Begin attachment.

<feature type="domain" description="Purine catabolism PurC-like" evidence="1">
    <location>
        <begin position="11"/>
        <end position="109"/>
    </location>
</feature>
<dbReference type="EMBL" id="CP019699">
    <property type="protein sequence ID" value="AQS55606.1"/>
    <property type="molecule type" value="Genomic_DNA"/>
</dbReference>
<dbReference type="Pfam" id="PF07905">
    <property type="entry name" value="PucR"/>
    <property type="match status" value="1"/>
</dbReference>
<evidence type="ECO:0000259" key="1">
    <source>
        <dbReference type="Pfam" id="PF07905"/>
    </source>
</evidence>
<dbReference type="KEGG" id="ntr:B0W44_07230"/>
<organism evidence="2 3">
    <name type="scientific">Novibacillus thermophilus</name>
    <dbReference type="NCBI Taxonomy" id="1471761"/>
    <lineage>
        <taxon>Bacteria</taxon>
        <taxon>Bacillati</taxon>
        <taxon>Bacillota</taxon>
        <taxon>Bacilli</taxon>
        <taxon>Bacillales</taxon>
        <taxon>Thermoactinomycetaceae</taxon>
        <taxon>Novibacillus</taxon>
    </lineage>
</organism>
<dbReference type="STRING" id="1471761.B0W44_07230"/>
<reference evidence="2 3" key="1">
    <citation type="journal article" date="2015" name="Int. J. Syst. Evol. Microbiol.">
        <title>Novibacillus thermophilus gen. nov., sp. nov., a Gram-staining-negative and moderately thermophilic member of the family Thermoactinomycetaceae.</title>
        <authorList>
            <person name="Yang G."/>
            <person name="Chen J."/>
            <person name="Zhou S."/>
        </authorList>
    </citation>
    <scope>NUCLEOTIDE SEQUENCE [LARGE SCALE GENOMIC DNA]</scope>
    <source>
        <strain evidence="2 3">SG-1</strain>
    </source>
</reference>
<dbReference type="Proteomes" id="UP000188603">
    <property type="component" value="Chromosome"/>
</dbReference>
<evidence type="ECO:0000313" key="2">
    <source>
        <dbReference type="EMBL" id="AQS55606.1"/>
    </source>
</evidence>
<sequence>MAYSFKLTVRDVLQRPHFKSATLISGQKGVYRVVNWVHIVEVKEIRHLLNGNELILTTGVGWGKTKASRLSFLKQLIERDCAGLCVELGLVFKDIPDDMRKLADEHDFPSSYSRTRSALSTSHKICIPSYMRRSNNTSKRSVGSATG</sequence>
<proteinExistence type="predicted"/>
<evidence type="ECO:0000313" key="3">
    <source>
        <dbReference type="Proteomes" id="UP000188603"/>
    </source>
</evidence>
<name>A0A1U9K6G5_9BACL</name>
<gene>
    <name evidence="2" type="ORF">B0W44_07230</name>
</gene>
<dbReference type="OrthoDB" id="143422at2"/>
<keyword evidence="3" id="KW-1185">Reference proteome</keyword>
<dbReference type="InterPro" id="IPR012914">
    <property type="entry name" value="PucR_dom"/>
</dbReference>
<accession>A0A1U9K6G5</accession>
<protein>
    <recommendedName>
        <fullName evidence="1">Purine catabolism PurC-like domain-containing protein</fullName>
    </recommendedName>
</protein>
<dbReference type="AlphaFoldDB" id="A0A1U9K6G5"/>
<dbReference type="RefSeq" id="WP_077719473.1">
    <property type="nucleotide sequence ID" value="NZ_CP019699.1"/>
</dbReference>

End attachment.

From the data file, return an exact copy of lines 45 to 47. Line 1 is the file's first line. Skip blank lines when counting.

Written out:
    <source>
        <strain evidence="2 3">SG-1</strain>
    </source>